Ecosystem Approach to Management (EAM)


EcosystemsAn Ecosystem Approach to Management (EAM) is one that provides a comprehensive framework for living resource decision making. In contrast to individual species or single issue management, EAM considers a wider range of relevant ecological, environmental, and human factors bearing on societal choices regarding resource use.

NOAA defines EAM as a geographically specified, adaptive approach that takes account of ecosystem knowledge and uncertainties, considers multiple external influences, and strives to balance diverse societal objectives. Implementation will need to be incremental and collaborative. NOAA recognizes that transition to and implementation of an ecosystem approach to management needs to be incremental and collaborative.

NOAA's Seven Characteristics of EAM:

  1. Geographically Specified Areas
  2. Adaptive Management
  3. Takes Account of Ecosystem Knowledge & Uncertainty
  4. Strives to Balance Diverse Societal Objectives
  5. Considers Multiple External Influences
  6. Incremental
  7. Collaborative

Geographically Specified Areas

Geographically Specified Areas - Place and issue based, with appropriate boundaries defined by the scope of the problem, area of influence, and the potential area over which solutions may be applied.

EAM is inherently linked to a place. Yet resource management often crosses traditional political boundaries and is influenced by ecosystem drivers, such as oceanographic and climatic conditions, and socioeconomic factors. Due to the dynamic nature of the environment, boundaries may be "fuzzy" or imprecise at times, but they help to provide a framework for the implementation of EAM by focusing us on the place and the issue. To be credible and fully accepted, boundaries should be established so that they are appropriate to the issue being addressed and identified through an open process. Ultimately, boundaries form the basis for scientific investigation and collaborative management strategies.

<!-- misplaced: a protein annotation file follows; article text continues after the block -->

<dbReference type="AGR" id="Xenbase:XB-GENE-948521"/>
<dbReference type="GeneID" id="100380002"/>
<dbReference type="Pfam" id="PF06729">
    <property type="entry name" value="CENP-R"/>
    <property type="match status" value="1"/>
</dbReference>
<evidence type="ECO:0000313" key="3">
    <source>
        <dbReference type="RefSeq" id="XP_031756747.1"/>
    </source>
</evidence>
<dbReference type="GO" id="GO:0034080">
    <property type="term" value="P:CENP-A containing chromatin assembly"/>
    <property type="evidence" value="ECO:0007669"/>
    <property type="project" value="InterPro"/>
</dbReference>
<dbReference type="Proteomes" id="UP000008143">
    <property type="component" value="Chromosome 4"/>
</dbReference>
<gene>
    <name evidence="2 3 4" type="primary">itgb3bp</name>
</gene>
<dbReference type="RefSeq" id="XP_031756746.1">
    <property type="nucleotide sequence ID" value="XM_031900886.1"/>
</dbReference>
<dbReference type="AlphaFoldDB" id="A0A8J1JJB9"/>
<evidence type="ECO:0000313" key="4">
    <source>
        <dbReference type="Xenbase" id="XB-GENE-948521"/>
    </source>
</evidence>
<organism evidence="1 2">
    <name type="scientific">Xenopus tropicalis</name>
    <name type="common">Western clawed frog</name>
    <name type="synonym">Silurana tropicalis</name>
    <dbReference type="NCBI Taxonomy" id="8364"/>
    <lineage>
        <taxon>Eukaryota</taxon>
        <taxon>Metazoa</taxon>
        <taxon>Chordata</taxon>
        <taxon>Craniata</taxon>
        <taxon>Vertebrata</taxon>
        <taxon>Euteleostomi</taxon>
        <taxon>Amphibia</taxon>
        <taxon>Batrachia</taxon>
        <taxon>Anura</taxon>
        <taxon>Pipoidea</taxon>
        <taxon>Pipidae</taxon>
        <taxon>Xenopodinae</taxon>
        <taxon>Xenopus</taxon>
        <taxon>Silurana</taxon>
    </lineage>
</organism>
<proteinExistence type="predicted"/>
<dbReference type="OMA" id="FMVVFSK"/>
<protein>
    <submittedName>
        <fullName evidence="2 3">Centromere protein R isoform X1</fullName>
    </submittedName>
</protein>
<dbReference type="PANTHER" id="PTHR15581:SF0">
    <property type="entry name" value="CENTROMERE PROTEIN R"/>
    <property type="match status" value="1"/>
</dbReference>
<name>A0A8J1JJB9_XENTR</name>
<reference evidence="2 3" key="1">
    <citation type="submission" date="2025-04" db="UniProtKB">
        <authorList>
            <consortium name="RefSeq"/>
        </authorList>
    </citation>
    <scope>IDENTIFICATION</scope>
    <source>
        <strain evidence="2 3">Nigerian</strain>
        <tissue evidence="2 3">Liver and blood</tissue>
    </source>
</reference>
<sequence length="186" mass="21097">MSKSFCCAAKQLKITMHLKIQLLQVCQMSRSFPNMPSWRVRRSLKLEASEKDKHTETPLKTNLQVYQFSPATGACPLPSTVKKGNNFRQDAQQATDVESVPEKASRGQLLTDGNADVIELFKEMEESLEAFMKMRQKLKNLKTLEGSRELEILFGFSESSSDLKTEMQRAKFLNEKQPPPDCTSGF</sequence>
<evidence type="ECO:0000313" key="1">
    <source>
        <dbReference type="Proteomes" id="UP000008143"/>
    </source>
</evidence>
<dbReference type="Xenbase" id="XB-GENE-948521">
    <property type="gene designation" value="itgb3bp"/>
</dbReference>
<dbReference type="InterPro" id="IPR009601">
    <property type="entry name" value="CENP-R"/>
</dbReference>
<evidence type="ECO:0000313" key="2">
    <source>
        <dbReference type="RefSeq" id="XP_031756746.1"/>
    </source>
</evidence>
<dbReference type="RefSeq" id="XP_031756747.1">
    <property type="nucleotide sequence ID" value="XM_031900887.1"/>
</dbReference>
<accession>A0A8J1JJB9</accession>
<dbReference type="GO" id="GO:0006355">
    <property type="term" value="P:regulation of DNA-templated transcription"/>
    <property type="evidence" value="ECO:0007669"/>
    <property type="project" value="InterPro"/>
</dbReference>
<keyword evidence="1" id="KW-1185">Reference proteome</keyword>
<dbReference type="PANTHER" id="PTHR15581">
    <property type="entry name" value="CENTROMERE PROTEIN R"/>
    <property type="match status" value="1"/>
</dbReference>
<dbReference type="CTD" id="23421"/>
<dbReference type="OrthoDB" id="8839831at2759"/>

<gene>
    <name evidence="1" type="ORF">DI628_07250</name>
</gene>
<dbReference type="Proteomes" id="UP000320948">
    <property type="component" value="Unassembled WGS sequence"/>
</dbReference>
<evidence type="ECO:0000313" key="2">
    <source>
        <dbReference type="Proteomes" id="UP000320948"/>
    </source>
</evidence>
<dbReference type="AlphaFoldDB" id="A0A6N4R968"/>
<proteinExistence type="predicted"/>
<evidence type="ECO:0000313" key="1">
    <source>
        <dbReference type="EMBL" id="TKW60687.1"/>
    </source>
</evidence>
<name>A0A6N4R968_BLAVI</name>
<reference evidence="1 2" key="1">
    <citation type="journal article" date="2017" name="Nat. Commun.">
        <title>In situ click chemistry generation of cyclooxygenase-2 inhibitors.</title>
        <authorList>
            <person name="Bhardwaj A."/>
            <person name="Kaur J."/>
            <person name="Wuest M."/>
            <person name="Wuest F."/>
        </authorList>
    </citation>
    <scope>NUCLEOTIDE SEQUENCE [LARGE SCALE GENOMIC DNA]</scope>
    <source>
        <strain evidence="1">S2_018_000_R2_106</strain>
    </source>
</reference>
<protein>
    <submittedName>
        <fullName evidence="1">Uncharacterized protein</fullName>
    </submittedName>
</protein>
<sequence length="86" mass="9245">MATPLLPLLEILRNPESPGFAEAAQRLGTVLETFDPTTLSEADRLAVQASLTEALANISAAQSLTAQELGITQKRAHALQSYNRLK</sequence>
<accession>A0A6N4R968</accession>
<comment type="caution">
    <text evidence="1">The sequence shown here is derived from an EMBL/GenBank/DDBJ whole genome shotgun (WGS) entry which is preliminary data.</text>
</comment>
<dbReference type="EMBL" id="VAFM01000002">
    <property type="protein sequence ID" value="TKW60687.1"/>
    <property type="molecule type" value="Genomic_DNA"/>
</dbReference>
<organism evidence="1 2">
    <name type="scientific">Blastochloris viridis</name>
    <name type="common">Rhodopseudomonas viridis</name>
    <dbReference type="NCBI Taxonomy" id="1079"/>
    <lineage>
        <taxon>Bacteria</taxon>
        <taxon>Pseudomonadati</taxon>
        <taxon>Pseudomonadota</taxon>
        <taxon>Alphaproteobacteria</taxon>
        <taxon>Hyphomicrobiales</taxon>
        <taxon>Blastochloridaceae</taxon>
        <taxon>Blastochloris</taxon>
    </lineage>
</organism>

Using the internationally recognized Large Marine Ecosystem model, NOAA worked with partners and stakeholders to delineate eight Regional Ecosystems. However, NOAA recognizes that these boundaries may change according to the issue being addressed. By working geographically, we can engage affected partners and stakeholders, identify and address information gaps, minimize duplication of efforts, and focus on priority issues that are the most compelling resource management challenges for a region.

NOAA Regional Ecosystems of the United States
Based on Large Marine Ecosystems

NOAA Regional Ecosystems of the United States

Adaptive Management

Adaptive Management - Routinely and systematically evaluate information, and in doing so monitor results and alter science and management strategies to achieve the desired ecosystem condition

Adaptive management is a well accepted concept within the resource management community that describes a way of managing the dynamic nature of ecosystems in the face of uncertainty. To be effective, adaptive management should be based on an open and mutually agreed upon process for monitoring and assessing the outcome of management actions, allowing for mid-course corrections along the way to achieve the desired outcome. This is accomplished through the use of credible models, decision-support tools, monitoring strategies, performance indicators, and the selection of target thresholds for action.